A contrarian growth investor, Yockey looks for good companies that are gaining market share, throw off plenty of cash and have products that can’t easily be replicated. “If you sell things at a premium and don’t have a lot of competition because you have a unique product, you generate profits that you can reinvest in your business or pay out to shareholders,” he explains. He wants quality businesses that will hold up in hard times, but like Churchill, he wants to stand alone and invest in an idea before everybody else piles on. When he started investing overseas in the early 1980s, he discovered scores of profitable companies that were being ignored by the market and could be bought for reasonable prices.

The Ludington, Michigan, native identifies long-term themes to guide the Artisan global team’s investments. Demographics, privatization, outsourcing and the environment are among those he is considering now. The firm’s global and international funds hold SABMiller to profit from the global brewery’s footprint in Latin America, Africa and Asia; Baidu, the Google of China; Tencent Holdings, China’s largest Internet portal; and carmakers BMW and Porsche Holding.

Yockey is willing to own stocks for many years and doesn’t hew to a benchmark. He is sensitive to valuation and won’t buy or sell unless the price is right. With a team of 21, including 18 research analysts and associates and two portfolio managers, Yockey is investing in health care, telecommunications and media, consumer and business services, chemicals and energy, among other sectors. He loves stocks whose complex stories scare off other investors.

“Mark can take the mosaic of what’s going on in the world or at a company and quickly turn it into an action item,” says Artisan CEO Eric Colson, who has been with the firm since 2005. “He doesn’t get lost in the noise.”

To explain his investment philosophy, Yockey talks about his children. During an interview after the Super Bowl, he said viewers were needlessly confused by Katy Perry’s half-time show, which mixed computer animation with live dancers. His 12-year-old daughter Clementine, named for Churchill’s wife, didn’t get lost in the details. When he asked her how she liked Perry’s performance, she looked him in the eye and said, “She rode in on a tiger, Dad.”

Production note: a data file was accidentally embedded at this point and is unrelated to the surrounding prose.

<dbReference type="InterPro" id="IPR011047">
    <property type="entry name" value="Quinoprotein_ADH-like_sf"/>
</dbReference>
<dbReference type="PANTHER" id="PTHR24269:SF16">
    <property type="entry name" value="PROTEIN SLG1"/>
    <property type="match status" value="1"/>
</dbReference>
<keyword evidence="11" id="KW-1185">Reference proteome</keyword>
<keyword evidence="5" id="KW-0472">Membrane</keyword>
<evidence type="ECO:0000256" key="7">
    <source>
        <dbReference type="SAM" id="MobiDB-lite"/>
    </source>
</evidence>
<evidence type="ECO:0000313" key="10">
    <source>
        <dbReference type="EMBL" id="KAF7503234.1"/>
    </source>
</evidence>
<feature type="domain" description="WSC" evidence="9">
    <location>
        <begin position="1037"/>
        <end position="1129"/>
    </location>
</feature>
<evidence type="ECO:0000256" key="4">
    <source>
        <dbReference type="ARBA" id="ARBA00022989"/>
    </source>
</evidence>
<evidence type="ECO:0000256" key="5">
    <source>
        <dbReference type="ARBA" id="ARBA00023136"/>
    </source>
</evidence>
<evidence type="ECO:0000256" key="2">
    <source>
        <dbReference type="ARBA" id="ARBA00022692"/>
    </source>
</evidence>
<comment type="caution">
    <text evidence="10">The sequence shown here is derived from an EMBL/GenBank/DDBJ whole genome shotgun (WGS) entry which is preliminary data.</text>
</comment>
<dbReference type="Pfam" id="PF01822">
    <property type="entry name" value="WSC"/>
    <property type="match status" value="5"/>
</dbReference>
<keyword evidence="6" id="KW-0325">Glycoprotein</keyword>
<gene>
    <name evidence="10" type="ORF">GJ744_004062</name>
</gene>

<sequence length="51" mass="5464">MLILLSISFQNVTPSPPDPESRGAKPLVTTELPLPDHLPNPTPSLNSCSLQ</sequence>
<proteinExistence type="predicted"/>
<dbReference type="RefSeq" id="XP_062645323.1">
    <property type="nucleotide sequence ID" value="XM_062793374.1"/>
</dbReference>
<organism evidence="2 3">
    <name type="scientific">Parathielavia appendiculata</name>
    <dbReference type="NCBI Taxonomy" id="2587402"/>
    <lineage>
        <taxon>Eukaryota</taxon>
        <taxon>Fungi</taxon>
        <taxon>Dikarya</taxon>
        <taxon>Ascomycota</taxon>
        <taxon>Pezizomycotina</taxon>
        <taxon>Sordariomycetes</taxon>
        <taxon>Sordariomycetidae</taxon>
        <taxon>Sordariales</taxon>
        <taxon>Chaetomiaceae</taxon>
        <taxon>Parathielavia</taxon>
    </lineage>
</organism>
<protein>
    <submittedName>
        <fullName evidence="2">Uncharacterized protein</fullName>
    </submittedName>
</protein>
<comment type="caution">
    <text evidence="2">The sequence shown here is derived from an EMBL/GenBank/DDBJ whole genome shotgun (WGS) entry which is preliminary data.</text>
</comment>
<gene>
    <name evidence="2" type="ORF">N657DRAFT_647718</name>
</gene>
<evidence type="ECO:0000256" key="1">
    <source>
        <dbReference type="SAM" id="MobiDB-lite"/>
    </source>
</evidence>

Fluent in French, Yockey — who has undergraduate and graduate degrees in finance from Michigan State University — got his first professional taste of life outside the U.S. during college, when he studied for a year in France and interned at bank Société Générale. As a young research analyst in the early 1980s at Michigan’s State Employees’ Retirement System, he bought shares of U.K. drugmaker Glaxo, the pension plan’s first-ever foreign company. Yockey came across Glaxo while doing work on SmithKline, whose big drug at the time was Tagamet, which treated ulcers. Glaxo had a comparable drug, Zantac, but was trading at 10 to 12 times earnings, far less than its U.S. competitor.

In 1986, Yockey moved to Waddell & Reed as a health care analyst. At the time, Overland Park, Kansas–based Waddell had one of the largest international mutual funds, the then-$253 million United International Growth Fund. Yockey says that even then the U.S. led the world in its investing prowess and its method of analyzing companies. Applying that process and those rules globally allowed him to find companies with great money-making potential — like Nokia. At the time, the Finnish conglomerate made rubber boots, snow tires, televisions and cell phones. The global revolution that was coming in mobile phones clicked with Yockey when he was in Hong Kong and saw an old woman talking on a mobile phone. “If an 80-year-old is using a cell phone, we’re all going to use them,” he recalls thinking. Yockey made 15 times his initial investment in Nokia.